The World Trade Organization and Trade Finance Global have published their latest taxonomy of blockchain projects in international trade, arranged into what they present as a “periodic table” for the industry.
The original rendition of the periodic table was published in winter 2019. Since then, a lot has changed: despite the pandemic, several indicators used in the table show that blockchain trade innovation projects worldwide are reaching ever greater maturity.
On a scale of one to five, projects’ maturity was assessed as being 2.3 on average in Dec. 2019. As of this month, the same figure stands at 3.3. To translate it into non-numerical terms, these projects are now “between the early stages of production and being live and running,” according to the WTO and TFG.
According to the report, blockchain — also known as distributed ledger technology or DLT — has two main benefits from the perspective of international trade. First, it enhances transparency, supporting what the analysts also refer to as “track-and-trace” capacity, which is useful for ensuring products’ authenticity and thereby enhancing trust on the customer end.
The other benefit of DLT is trade digitalization: streamlining trade documentation, processes, and the secure exchange and monitoring of data. Here, the report identifies what it believes remains the “weakest link” in the chain:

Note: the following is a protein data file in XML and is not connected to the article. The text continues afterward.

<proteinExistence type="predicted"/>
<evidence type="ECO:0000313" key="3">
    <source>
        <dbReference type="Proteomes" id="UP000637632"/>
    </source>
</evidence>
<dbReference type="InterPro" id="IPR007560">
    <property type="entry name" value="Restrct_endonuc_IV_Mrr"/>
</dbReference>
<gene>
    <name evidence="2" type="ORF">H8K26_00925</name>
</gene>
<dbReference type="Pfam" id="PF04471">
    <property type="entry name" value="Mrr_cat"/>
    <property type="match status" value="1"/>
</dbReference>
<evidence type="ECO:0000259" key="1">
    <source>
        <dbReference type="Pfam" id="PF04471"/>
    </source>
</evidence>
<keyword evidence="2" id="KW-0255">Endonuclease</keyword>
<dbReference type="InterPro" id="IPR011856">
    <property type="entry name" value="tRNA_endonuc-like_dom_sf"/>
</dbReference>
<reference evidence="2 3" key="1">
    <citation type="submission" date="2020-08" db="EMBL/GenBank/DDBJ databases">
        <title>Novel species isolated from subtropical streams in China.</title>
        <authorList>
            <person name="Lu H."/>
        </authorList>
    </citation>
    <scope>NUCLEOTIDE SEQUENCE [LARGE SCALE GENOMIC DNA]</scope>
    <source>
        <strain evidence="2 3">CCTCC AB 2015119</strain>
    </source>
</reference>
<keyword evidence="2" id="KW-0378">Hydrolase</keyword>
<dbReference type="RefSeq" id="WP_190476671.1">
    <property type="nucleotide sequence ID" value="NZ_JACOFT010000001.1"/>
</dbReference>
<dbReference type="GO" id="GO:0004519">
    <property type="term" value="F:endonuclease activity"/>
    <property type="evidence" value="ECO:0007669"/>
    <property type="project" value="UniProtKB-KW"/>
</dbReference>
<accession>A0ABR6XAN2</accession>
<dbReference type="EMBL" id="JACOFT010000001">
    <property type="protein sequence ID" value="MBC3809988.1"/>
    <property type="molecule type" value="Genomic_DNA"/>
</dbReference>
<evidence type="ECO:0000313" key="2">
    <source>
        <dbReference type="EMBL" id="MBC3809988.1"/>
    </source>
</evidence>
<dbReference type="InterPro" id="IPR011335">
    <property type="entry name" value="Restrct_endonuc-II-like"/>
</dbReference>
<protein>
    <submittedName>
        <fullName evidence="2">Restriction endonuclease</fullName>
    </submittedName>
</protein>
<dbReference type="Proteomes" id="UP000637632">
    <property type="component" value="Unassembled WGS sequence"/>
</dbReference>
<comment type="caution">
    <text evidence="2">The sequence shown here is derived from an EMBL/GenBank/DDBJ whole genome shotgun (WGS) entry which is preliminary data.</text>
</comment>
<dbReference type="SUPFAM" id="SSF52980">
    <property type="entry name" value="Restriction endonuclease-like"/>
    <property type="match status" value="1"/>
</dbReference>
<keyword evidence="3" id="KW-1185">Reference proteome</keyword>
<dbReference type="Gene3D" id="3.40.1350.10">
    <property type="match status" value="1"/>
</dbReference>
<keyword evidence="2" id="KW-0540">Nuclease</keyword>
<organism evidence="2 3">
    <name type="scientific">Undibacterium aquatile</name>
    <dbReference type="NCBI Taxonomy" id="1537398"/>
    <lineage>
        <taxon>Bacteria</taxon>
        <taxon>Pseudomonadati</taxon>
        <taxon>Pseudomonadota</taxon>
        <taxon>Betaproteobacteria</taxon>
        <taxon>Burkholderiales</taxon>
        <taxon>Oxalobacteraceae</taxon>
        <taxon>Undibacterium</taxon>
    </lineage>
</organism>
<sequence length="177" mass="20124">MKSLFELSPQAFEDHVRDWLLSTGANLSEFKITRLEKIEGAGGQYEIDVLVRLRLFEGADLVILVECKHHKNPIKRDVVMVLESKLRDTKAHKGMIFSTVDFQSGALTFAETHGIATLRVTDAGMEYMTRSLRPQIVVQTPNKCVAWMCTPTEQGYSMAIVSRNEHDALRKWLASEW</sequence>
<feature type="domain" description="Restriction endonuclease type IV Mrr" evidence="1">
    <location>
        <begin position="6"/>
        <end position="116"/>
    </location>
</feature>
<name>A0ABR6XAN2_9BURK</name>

“Any digital process will only be as strong as its least digitized link. For many international trade systems this means integrating customs. While several governments are testing or considering using DLT for their customs operations and single windows, most projects remain at a conceptual or piloting stage.”
Latin America is a forerunner on the customs front. The report positively cites the development of a DLT project called Cadena by ICT specialists from Mexico, Peru, Chile and Costa Rica in cooperation with Microsoft and IDB. Cadena is targeted at customs agencies and supports mutual…